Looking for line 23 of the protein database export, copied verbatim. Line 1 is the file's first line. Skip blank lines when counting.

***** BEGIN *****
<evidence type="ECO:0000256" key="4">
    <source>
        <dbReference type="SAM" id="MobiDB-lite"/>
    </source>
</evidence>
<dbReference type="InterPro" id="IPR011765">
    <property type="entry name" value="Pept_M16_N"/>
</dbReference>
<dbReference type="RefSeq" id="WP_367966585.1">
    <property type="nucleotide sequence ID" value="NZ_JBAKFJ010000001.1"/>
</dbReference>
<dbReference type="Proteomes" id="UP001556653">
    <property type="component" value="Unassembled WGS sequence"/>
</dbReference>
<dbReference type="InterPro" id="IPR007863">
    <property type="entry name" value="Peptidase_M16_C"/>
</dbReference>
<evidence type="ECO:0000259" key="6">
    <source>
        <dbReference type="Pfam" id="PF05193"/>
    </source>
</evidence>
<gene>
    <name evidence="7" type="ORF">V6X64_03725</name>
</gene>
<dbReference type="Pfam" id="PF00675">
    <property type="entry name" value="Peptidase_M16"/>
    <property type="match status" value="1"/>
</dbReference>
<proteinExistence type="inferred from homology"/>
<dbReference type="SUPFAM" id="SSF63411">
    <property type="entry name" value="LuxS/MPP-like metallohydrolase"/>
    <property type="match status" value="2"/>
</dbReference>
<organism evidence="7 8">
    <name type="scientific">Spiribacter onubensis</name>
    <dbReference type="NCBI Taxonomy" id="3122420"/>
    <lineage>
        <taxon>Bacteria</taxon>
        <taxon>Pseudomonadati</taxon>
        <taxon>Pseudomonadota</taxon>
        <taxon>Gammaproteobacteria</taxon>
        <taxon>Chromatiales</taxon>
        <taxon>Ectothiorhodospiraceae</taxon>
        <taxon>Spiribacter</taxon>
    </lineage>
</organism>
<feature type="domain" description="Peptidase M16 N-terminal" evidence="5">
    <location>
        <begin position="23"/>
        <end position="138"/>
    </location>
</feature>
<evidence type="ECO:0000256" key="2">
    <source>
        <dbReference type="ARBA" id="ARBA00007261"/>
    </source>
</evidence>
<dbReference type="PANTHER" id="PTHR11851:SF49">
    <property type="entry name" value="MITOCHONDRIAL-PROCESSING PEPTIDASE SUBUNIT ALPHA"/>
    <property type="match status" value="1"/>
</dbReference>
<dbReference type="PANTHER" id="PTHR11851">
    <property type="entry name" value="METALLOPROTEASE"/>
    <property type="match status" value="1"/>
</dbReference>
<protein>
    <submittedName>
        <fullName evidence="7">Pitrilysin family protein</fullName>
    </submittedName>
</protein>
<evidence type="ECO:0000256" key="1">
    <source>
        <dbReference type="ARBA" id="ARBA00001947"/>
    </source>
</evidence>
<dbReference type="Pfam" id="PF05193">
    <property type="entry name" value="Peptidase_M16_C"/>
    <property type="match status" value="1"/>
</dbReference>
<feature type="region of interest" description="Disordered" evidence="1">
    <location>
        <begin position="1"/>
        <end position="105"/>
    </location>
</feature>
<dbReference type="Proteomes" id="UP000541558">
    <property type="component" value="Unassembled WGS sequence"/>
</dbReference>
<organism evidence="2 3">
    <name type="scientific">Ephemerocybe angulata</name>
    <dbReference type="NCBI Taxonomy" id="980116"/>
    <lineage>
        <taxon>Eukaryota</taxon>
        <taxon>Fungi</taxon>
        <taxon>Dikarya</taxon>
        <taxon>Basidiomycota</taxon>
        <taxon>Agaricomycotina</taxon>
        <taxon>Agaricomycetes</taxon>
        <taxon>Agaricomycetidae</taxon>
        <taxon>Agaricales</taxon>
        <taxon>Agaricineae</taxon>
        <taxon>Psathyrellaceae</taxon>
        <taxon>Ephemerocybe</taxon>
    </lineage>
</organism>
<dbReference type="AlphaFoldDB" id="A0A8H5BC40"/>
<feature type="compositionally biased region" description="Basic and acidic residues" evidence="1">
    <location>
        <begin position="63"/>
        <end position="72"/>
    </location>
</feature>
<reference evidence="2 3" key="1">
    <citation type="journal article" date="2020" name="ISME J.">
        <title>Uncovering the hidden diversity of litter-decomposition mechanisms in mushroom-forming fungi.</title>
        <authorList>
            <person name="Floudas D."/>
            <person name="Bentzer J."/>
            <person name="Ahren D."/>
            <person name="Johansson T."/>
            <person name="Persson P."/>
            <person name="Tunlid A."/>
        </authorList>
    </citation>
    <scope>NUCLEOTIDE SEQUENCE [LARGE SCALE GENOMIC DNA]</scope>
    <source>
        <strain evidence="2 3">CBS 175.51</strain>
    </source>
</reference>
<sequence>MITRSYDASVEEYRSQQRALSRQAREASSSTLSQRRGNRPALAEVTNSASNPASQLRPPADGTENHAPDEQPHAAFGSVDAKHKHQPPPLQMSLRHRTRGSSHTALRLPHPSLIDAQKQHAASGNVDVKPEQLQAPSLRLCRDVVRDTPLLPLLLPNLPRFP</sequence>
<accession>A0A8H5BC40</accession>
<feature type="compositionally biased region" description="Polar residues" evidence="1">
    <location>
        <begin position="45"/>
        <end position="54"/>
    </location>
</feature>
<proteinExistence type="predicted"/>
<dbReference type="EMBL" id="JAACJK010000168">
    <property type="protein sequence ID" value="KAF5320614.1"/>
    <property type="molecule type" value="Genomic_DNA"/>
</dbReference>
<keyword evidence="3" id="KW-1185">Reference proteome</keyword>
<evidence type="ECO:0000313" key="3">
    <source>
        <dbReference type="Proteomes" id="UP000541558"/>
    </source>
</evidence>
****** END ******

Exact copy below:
<gene>